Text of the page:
Even more offensive, Juan Williams' boss refused to meet him in person, to discuss his firing! The boss knows, on some level, "I did something wrong." That's scummy, especially since he was there for years. When I was unfairly fired, the person who organized it was never present.

That's a common State parasite attitude. "I'm the boss and you're not. Therefore, all my decisions are correct." In a State corporate monopoly, you become CEO by playing the parasite manipulation game, and not by being an actually skilled worker.

Depending on the contract details, Juan Williams should be owed the remaining amount. However, it may have a general "at will" clause, or a vague "personal conduct" clause. It probably isn't practical for him to sue for payment. Besides, he got a good contract from Fox News. Typically, when someone is excommunicated from the mainstream media, they are blacklisted and never find another mainstream media job.

Juan Williams' forbidden statement was "People in Muslim religious clothes make me feel uncomfortable, because I'm concerned about violent terrorism." The mainstream media plays a lot of anti-Islamic implied hate speech. Juan Williams crossed the line and was explicit.

An actual terrorist would try to wear inconspicuous clothing, rather than religious attire.

The whole "Ground Zero Mosque" controversy is anti-Islamic hate speech. If you support property rights and religious freedom, it's obvious they should be allowed to build whatever they want on their property. When the mainstream media doesn't say "WTF? Respect property rights and religious freedom!", they are promoting anti-Islamic hate speech. Religious freedom means respecting all religions, including the ones that are wrong.

The "guys framed by the FBI for a bomb plot" incident is more anti-Islamic hype. Summarizing that incident, a paid FBI informant talked people in to plotting to blow up a synagogue, when they probably would not have tried it without his prodding.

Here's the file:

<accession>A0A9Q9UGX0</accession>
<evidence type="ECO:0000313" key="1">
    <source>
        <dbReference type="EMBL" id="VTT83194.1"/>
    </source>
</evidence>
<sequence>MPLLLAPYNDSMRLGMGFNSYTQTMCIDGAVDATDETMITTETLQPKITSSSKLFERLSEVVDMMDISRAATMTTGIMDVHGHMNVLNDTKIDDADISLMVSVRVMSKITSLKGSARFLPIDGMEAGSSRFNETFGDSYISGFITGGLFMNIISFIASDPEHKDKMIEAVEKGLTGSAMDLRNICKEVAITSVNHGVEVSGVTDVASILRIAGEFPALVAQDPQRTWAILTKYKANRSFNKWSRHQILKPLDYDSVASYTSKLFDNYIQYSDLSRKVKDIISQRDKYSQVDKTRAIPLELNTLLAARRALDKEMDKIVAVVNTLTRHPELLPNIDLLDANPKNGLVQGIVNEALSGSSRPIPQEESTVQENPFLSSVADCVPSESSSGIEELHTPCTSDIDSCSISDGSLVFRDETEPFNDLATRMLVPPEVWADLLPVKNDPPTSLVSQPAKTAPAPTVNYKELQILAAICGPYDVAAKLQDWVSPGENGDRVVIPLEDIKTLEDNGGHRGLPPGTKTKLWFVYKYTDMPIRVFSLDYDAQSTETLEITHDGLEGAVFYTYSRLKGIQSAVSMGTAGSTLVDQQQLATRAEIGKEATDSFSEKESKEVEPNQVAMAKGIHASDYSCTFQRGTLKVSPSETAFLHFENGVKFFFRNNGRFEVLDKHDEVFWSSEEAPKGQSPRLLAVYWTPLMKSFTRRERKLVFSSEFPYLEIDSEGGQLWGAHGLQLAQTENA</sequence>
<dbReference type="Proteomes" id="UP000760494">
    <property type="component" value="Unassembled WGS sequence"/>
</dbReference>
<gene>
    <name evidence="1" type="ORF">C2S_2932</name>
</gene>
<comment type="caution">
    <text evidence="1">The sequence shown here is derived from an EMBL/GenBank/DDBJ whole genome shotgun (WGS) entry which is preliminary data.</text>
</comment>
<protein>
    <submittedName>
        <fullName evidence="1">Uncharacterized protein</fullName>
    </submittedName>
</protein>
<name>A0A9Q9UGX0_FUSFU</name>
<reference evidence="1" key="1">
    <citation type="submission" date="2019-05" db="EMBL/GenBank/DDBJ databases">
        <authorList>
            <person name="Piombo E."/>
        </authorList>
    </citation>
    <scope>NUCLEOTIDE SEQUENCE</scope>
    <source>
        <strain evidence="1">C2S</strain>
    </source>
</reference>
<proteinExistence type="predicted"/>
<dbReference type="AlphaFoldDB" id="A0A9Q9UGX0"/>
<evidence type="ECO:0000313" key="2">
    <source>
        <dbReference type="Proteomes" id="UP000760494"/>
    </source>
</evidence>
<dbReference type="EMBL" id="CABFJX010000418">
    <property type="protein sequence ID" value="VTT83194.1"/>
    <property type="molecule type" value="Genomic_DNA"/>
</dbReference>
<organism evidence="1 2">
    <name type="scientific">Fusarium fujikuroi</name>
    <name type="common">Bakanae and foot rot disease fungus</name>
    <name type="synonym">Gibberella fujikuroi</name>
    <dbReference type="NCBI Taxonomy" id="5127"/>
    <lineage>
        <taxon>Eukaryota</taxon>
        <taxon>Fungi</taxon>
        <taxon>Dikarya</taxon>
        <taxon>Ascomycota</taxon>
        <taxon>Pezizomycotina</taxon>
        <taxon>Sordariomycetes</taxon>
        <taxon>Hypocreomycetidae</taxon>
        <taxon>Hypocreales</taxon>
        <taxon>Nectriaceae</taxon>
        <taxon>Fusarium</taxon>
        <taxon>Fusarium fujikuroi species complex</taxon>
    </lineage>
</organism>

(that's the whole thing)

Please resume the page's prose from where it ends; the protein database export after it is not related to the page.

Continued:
I have noticed one thing about strict Islamic people. They tend to be more severely pro-State brainwashed than most Americans. That's probably due to a religion that allows less individual freedom. There is a body language difference between strict Islamic people and typical Americans.

This is a disturbing pattern. A celebrity or journalist makes forbidden statement X. Then, he is fired. Usually, the victim never finds another mainstream media job, but Juan Williams was lucky. The mainstream media is a crazy religious cult that demands strict control of its members.


Anonymous said...

steamroller says:
WOW - FSK. You have helped expose pro-state trolls at NPR and CPB. Soon everyone will know the truth of Juan Williams being trashed by those same trolls. And what are they gonna do/say when it comes time for fundraising for "Bias-Neutral ETV" ???

FSK said...

I doubt that anyone on NPR or CPB's funding committee reads my blog.

This problem affect the entire mainstream media. They pretend to be impartial, while they have a flagrant pro-State troll bias.

If you have State-funded media, then of course there's a pro-State troll bias. This even applies to "for profit" mainstream "news".